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A barium enema is an imaging test that uses X-rays to look at your lower gastrointestinal (GI) tract. Your lower GI tract includes the large intestine (colon) and rectum.
X-rays use a small amount of radiation to create images of your bones and internal organs. X-rays are most often used to detect bone or joint problems, or to check the heart and lungs. A barium enema is one type of X-ray.
Fluoroscopy is often used during a barium enema. Fluoroscopy is a kind of X-ray “movie.”
The test also uses barium. Barium is a substance that makes certain area of the body show up more clearly on an X-ray. The radiologist will be able to see the lining, size, and shape of the colon. These details might not be seen on a standard X-ray. Barium is used only for imaging tests for the GI tract.
After the barium is in your large intestine, the radiologist may fill the intestine with air. Air will look black on X-ray film. The barium will look white. This contrast makes smaller details show up. When barium and air are used together, the test is called a double contrast study.
A barium enema may be done to look for and diagnose problems in the colon and rectum. You may need a barium enema if your health care provider thinks that you have:
Your health care provider may have other reasons to recommend a barium enema.
You may want to ask your health care provider about the amount of radiation used during the test. Also ask about the risks as they apply to you.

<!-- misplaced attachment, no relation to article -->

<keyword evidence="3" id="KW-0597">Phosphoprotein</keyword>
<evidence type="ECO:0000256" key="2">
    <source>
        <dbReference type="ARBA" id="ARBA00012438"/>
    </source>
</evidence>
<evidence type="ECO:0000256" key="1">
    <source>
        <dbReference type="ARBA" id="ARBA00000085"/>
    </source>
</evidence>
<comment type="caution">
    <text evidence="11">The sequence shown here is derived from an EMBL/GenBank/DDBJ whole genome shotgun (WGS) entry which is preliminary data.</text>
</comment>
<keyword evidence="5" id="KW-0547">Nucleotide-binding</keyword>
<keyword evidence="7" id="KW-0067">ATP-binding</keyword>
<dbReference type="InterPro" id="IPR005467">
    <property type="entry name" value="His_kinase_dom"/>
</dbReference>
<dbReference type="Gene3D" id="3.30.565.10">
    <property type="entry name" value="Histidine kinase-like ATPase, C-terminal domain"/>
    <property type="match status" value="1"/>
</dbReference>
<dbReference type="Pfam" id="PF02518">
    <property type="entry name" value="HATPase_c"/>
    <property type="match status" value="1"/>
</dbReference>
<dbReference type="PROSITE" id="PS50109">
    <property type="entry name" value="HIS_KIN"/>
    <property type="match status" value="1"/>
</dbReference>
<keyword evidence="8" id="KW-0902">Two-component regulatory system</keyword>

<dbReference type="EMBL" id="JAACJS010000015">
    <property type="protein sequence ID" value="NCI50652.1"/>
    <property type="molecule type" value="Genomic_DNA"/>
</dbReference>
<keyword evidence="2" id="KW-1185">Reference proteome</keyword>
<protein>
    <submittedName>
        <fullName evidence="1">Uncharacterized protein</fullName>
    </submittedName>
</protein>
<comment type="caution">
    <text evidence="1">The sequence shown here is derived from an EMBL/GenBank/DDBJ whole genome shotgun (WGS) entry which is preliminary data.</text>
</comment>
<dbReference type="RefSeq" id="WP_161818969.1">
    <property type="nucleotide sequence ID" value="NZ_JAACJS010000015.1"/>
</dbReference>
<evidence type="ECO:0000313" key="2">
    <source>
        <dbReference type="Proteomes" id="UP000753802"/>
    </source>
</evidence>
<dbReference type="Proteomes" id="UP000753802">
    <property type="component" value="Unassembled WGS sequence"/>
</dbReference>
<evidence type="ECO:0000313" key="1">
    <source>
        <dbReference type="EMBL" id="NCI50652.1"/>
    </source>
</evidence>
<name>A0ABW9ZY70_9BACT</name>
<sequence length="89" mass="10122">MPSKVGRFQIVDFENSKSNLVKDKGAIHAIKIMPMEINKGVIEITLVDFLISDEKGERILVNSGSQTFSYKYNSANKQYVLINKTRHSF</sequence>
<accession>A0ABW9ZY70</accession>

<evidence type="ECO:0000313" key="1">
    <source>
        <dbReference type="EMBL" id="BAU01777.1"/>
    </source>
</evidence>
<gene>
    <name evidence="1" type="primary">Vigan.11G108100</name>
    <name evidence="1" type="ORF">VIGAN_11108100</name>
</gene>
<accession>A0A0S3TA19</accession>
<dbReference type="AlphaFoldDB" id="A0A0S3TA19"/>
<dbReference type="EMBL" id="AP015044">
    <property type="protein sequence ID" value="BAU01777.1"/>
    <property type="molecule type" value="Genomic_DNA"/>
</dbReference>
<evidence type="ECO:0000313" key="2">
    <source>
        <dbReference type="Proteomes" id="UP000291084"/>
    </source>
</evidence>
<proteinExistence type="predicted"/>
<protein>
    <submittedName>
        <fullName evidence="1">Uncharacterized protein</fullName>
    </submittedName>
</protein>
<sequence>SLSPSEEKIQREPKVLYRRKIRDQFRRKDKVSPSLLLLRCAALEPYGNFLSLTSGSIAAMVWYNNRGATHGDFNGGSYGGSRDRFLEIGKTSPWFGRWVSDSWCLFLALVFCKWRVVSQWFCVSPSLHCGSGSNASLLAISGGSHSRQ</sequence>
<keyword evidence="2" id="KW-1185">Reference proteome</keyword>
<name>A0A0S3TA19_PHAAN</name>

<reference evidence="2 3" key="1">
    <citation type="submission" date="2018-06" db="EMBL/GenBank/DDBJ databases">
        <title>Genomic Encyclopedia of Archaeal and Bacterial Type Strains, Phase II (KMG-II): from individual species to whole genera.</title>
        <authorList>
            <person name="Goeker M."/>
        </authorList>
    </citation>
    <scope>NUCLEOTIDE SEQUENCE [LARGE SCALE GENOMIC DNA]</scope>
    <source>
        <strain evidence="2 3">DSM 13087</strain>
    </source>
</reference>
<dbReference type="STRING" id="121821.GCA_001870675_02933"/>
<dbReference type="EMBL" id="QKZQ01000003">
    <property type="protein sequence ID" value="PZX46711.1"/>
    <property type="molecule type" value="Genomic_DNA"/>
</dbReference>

Consider writing down all X-rays you get, including past scans and X-rays for other health reasons. Show this list to your provider. The risks of radiation exposure may be tied to the number of X-rays you have and the X-ray treatments you have over time.
Tell your provider if:
Risks of barium enema may include:
Certain things can make a barium enema less accurate. These include:
You should not have a barium enema if you have:
You should also not have this test if you are pregnant.
You may have other risks depending on your specific health condition. Be sure to talk with your provider about any concerns you have before the procedure.
You may have a barium enema as an outpatient or as part of your stay in a hospital. The way the test is done may vary depending on your condition and your health care provider's practices.
Generally, a barium enema will follow this process:
After the exam, some barium will be expelled right away. You will be helped to the bathroom or given a bedpan.
You may go back to your normal diet and activities after a barium enema, unless your health care provider tells you otherwise.
Barium may cause constipation or impacted stool after the procedure if it isn't completely cleared from your body. You may be told to drink plenty of fluids and eat foods high in fiber to help the rest of the barium leave your body. You may also be given a laxative to help with this.
Your bowel movements may be white or lighter in color until all the barium has left your body.
You may feel tired afterward because of the lengthy bowel preparation needed before the test. Rest as needed.
Your anus and rectum may be sore because of the bowel preparation. Your health care provider may recommend an ointment to soothe the area.
Call your health care provider right away if any of these occur:
Your health care provider may give you other instructions, depending on your situation.
Bayhealth is Southern Delaware’s healthcare leader with hospitals in Dover and in Milford. Bayhealth provides a wide range of medical services, including cardiovascular, cancer, orthopaedics and rehabilitation, pediatrics, respiratory care, sleep care, surgical weight loss and women’s services.